“A variety of clinical diagnoses can be treated with CBD, including seizure disorders, chronic pain, arthritis, and some anxiety and depression. We are beginning to see research starting at UC San Diego on CBD use in autism as well,” said Sherry Yafai, MD, a physician specializing in emergency medicine and cannabis medicine, as well as founder of the Releaf Institute.

For patients with epilepsy, CBD’s neuroprotective and anti-inflammatory properties can be effective. Cannabis has been used to treat epilepsy starting as early as the 19th century (Devinsky et al., 2014). When it comes to CBD, it has been found to be more effective in reducing seizures in patients with Dravet syndrome when compared to a placebo (Perucca, 2017). However, more research is needed since studies on CBD are hard to do and are subject to regulatory, legal, financial and time constraints (Epilepsy Foundation, 2019).

In 2006, researchers in the U.K. conducted the first controlled trial to evaluate how a cannabis-based medicine can help patients with Rheumatoid Arthritis (RA). Thirty one patients were given the medicine and 27 were given a placebo, or a sugar pill with no active ingredient. After five weeks of treatment, the researchers found that the participants receiving the medicine felt greater pain relief and decreased RA symptoms (Blake, Robson, Ho, Jubb, & McCabe, 2005). CBD is useful in alleviating joint pain and inflammation, and patients with multiple sclerosis and cancer have also benefited from using the product (Russo, 2008).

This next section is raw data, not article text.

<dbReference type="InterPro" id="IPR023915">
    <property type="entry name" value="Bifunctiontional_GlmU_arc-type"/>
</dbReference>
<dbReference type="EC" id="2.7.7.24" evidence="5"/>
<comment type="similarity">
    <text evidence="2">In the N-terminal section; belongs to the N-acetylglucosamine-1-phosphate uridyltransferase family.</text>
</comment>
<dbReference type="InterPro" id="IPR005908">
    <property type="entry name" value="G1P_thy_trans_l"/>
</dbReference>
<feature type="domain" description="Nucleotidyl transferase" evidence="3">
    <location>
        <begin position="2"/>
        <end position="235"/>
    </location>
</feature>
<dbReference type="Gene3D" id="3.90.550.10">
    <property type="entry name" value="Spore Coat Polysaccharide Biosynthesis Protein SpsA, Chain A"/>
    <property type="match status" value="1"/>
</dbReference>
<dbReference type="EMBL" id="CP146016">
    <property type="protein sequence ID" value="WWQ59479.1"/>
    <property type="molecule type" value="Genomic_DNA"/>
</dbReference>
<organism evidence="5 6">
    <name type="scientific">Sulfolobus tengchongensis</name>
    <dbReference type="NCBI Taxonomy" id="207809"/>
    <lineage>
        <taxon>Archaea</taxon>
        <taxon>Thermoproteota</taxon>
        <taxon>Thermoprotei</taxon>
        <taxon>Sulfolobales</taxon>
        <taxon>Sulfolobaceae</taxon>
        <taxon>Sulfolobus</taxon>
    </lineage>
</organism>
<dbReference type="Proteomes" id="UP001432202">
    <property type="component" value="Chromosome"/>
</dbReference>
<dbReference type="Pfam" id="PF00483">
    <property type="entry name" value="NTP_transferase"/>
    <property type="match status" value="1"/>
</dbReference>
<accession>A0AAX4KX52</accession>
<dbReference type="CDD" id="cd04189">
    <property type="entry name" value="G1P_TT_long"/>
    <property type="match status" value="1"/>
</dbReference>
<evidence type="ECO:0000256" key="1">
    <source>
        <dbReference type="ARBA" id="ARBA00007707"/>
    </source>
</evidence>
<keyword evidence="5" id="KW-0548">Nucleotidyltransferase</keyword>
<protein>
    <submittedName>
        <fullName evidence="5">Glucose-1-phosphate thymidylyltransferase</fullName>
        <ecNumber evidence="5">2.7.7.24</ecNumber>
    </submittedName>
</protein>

CBD has been used with patients who have Alzheimer’s disease, though that area of research is still developing, too. In animal studies, CBD has been shown to reverse cognitive deficits in mice (Cheng, Spiro, Jenner, Garner, & Karl, 2014).

Finally, prior research in patients with schizophrenia, CBD treatments also show promise. In a study from 2012, researchers conducted a randomized trial in which they had some patients with schizophrenia take CBD at 600-800 mg per day over the course of four weeks, while some took a standard anti-psychotic medicine called amisulpride (Leweke et al., 2012). They found that CBD is as effective as the prescription anti-psychotic medication, amisulpride, in treating psychotic symptoms amongst patients with schizophrenia. Patients using CBD as their treatment reported less adverse effects like weight gain. Although CBD shows promise in limited randomized clinical trials (considered the “gold standard” design when it comes to clinical research), researchers caution against heralding CBD as a miracle treatment, though, because of issues like dosing, treatment resistance and more (Pierre, 2019).

People with anxiety can also find some relief by using CBD.

“CBD has been shown in animal and some preliminary human studies to reduce anxiety. We often have people tell us how effective our Balance tincture has been for reducing their anxiety. I personally love to take it right before public speaking. I get a noticeable calm effect. The more I experience less anxiety though using CBD, the less I tend to have anxious feelings,” said Desi McKinnon, co-Founder of Cordial Organics.

How CBD can Aid your Wellness Routine

So, why should you incorporate CBD into your wellness routine? For avid exercisers or those living with chronic pain who are hoping to get some relief, CBD can help with that, too. Users wanting to harness CBD’s power to aid in pain management should focus on two things, especially if they are novice users: product type and dosing.